Last week I went to How To Make Money While Making What You Love
presented by UncommonGoods
and hosted by Rabbithole Studio
in DUMBO (Brooklyn, NY). Why was I there? To learn from seasoned designers and creators. Who was there? Tina Roth Eisenberg of Swissmiss
Jeff Davis of Vinylux
Nicky Skarstad of Etsy
Anna Rabinowicz of Rablabs
Here's my take away from the discussion... Branding
Remember to always be consistent
. From packaging to tone to the product or service, be certain that everything is cohesive
. Your brand should be packaged in such a way that everything just aligns, it makes sense, nothing is out of place, nothing seems off. When people see your product or brand, they know that it is, in fact, you (or your brand). Also, you are your brand. Right? I mean if you are solo doing your thing then really you are your brand. I remember back when I was interviewed once a few years ago. The person interviewing me said that my work looked like my work. Meaning it all looked like it was created by one person. That is what your brand should be and it goes along with the paragraph above. The panel also suggested asking yourself "what am I trying to accomplish as a designer?" I love this question because it reminds me to not get stuck inside the world I have semi-created for myself (subway map cuff bracelets anyone?). As a designer and creative individual I am also in looove with color, textiles, furniture, other objects, spaces, behaviors. social design, people....etc. etc. etc....! So I thought of this question as a larger part of my goal as a designer/creator/ innovator/entrepreneur/etc. What am I trying to accomplish as a designer? Well now I have something bigger to think about and put on my five year plan! Packaging
Keep packaging costs low. In other words, don't spend all of your hard earned money (or someone else's money) on packaging. I think it was Jeff who said that spending too much on packaging could put you out of business. Keep it simple. For instance, I purchased an iPad case on Etsy a few months ago. It came in a large yellow envelope, the case was wrapped in brown paper with a lovely multicolored string holding it all together. There was a simple but nicely designed tag that had the brand name on it and contact information. Done. Simple. Low cost solution. My Metro Cuffs come in either a poly bag or bubble bag with a very slim sleeve wrapped around each cuff to let someone know exactly what it is that they are looking at. I have to do this because I also have to purchase more packaging when I am shipping each cuff individually. So in order for me to keep costs low I keep the ultimate packaging aka my sleeve very simple. On that note however, the panel suggested putting a little extra love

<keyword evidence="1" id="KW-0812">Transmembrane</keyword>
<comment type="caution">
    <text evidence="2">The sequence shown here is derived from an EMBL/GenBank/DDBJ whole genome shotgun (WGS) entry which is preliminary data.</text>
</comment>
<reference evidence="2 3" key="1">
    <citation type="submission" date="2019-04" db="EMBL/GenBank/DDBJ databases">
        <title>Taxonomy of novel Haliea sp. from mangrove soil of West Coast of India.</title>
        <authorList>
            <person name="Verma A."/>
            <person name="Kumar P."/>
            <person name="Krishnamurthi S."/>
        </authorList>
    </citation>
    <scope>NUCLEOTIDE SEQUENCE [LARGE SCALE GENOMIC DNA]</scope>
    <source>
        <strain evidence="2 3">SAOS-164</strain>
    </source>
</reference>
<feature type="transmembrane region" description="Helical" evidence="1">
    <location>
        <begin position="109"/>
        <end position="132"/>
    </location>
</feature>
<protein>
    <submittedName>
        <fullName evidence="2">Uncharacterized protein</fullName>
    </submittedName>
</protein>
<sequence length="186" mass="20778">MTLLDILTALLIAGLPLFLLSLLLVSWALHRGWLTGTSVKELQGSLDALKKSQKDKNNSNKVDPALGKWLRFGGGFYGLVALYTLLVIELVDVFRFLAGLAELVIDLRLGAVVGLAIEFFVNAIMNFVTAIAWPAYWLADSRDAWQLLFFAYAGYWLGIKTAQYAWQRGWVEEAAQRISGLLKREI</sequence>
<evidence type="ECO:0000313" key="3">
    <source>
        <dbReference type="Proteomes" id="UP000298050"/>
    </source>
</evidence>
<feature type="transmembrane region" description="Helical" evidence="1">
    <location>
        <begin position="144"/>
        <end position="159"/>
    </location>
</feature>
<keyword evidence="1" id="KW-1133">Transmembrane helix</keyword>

inside or on the package. At Tattly they put lots of different stamps on the outside of the packages. Tina said that she receives so many messages about the stamps and she sees a lot of her customers taking pictures of them and posting them around the web. When you throw in or add-on something a little extra you enhance the overall customer experience. You can do this and still keep the costs low. Trade Shows
This group explained the value of trade shows being a testing ground for potential new products. When you have a hundreds upon hundreds of buyers coming by your booth, what better way to test your product? Also, you can find out the level of interest and order accordingly which could save you money and time in the long run. The first year I did the New York International Gift Fair we put out a few prototypes. Buyers came by, expressed interest, some purchased them and when the show was over I put an order in with my manufacturer. I didn't have those styles sitting in my studio or whatever. It didn't matter, I told buyers the date of the launch and they purchased anyway. Any other Advice?
Tell your story and tell it well. People love that. That was Nicky's (Etsy) suggestion and I agree with her. When I first started doing this people told me to not talk about how I came up with the idea for the Metro Cuffs. Now I tell it willingly and people like to know because it is interesting, even if you think it isn't. People love to hear success stories or ah-ha moments (if that's what you think it was) or stumbled-upon product or service needs. Maybe it inspires people. Maybe we all just love a good story. But I think there's something more. When you tell a story people start to listen. If you have nothing to say then you can't start a conversation. People will not talk about your work, products, or services and they won't ask questions. I think opening a dialogue and starting a conversation will ultimately help you grow as an individual and as a brand. Feel free to give suggestions!